Chris Froome brought down the curtain on his Team Sky/Ineos career on Sunday, describing it as "a love story which lasted 11 years".
The 35-year-old captured the Tour de France four times with the outfit as well as the Vuelta a Espana twice and a single Giro d'Italia.
Next year, he will compete for Israel Start-Up Nation.
"It's a love story which lasted 11 years," Froome said at the end of the 2020 Vuelta.
"It was a very emotional day, my last with the team. I had this on my mind and a lot of memories came back to me."
The Kenya-born British rider won the Tour de France in 2013, 2015, 2016 and 2017.
He was Giro winner in 2018 and Vuelta champion in 2011 and 2017.
On Sunday, he was finally presented with his 2011 Vuelta trophy after original winner Juan Jose Cobo was disqualified for doping last year.
"What comes back to me is 2011, my first victory on a Grand Tour, it was the first time that I reached this level and I received this trophy this morning," said Froome.
He first knew about his 2011 Vuelta win as he recovered in an intensive care unit after a horror training crash last year which kept him out the 2019 Tour de France.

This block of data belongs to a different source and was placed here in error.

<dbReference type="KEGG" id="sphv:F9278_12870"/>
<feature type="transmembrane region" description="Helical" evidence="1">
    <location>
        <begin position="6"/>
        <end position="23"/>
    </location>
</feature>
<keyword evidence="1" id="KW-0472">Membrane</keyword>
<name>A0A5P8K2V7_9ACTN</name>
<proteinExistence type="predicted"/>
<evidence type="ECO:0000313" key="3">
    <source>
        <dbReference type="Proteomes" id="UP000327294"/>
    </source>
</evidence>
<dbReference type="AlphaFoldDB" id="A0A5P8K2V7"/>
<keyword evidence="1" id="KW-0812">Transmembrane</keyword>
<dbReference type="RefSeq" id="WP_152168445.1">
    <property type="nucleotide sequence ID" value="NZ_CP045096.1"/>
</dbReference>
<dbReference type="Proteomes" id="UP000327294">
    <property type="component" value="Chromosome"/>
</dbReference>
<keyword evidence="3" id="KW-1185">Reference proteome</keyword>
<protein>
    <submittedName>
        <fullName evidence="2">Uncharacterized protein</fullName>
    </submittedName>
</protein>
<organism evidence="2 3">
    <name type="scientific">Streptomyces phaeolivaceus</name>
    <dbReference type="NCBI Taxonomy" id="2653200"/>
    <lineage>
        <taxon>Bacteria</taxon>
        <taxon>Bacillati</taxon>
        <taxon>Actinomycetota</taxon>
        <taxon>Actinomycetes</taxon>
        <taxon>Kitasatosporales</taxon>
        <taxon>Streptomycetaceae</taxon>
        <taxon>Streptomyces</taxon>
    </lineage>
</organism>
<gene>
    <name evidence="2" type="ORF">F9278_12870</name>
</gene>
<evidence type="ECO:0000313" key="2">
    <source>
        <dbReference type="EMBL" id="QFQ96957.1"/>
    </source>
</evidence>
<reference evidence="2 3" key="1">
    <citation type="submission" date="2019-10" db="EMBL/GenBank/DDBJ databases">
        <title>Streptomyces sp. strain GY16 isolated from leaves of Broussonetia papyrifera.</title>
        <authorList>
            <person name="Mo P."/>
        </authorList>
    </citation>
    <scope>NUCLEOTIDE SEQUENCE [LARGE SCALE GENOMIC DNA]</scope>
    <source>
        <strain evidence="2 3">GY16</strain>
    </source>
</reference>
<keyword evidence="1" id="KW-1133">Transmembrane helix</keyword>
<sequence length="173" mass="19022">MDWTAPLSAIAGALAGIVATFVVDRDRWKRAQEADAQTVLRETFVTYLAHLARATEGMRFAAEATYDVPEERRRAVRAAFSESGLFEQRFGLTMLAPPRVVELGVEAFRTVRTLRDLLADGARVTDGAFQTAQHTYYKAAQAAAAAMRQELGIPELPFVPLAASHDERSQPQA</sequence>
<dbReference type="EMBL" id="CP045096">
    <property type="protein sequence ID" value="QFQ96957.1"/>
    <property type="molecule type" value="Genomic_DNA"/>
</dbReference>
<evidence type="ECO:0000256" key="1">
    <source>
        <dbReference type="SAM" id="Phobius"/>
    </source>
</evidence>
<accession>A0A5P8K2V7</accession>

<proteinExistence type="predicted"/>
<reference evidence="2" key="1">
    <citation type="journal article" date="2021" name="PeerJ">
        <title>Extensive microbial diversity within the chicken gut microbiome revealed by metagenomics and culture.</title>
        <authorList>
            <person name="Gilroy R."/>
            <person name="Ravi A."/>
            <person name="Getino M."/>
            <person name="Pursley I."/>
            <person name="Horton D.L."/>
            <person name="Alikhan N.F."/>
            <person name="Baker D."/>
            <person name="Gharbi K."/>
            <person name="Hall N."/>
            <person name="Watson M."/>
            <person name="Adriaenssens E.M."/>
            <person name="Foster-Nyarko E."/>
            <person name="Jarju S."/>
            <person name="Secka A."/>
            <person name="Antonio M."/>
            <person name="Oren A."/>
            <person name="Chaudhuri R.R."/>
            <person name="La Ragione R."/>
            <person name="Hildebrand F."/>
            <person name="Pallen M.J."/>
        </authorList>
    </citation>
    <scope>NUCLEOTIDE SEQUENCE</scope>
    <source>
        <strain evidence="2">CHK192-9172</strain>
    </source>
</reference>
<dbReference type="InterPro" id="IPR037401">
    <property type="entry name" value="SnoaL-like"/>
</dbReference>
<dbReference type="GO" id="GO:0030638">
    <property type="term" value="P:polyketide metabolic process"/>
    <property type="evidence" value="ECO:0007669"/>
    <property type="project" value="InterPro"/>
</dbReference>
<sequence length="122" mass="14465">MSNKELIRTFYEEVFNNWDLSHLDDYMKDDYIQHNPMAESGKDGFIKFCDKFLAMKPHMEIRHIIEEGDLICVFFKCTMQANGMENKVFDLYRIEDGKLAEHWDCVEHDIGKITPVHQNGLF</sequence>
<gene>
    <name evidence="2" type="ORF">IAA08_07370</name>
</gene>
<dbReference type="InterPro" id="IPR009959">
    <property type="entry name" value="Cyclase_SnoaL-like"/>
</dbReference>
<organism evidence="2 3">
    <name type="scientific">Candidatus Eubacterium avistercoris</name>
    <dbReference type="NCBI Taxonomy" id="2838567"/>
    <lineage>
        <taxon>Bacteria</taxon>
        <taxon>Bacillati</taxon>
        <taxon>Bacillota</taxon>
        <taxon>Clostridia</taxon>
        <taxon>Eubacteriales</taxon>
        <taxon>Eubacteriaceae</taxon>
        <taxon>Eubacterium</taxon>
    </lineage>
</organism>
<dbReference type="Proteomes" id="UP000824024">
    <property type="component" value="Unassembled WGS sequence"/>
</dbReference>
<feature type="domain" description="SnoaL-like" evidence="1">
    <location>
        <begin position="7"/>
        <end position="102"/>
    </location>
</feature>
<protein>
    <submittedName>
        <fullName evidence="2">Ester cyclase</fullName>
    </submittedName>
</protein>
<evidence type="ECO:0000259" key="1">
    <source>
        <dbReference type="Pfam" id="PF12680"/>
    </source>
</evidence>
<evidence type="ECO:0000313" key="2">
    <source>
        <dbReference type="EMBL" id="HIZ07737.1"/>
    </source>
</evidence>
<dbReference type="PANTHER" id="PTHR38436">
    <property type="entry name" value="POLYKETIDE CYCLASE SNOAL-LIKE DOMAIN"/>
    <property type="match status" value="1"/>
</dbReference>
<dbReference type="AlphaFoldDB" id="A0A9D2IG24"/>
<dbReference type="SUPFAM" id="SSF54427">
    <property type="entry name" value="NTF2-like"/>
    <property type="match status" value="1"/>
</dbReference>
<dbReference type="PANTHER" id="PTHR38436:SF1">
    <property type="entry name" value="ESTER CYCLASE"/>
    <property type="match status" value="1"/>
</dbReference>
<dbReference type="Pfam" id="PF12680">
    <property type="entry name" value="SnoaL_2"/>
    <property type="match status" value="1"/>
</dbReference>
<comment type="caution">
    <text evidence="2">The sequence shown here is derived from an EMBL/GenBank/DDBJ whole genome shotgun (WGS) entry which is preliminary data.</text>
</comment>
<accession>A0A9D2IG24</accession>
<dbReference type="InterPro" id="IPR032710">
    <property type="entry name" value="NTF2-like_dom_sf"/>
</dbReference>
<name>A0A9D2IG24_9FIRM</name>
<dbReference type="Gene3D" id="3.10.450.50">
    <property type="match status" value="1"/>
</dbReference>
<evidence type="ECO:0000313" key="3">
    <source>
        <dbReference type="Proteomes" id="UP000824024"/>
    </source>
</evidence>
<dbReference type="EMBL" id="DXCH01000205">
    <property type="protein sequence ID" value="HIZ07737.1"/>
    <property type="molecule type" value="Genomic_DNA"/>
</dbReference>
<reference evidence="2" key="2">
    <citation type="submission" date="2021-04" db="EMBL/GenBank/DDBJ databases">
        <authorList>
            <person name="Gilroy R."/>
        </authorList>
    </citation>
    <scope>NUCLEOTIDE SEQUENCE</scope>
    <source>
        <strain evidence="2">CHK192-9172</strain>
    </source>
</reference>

This year's Vuelta was his first Grand Tour since that nightmare.
"I was in ICU still when I was told: 'Congratulations, you've won La Vuelta.' That was a really strange feeling," he said.
"That was such a special race. It's where I first discovered myself as a Grand Tour rider and a GC contender.
"It gave me confidence to then go on to the Tour de France, to keep targeting Grand Tours."
Froome was never a contender in this year's Vuelta with his role dedicated to supporting Richard Carapaz in the Ecuadorian's bid to catch champion Primoz Roglic.
Carapaz had led the race for five stages but was unable to deny his Slovenian rival a second successive Vuelta title.
He eventually finished runner-up.
"Richard is happy because he gave it everything," said Froome.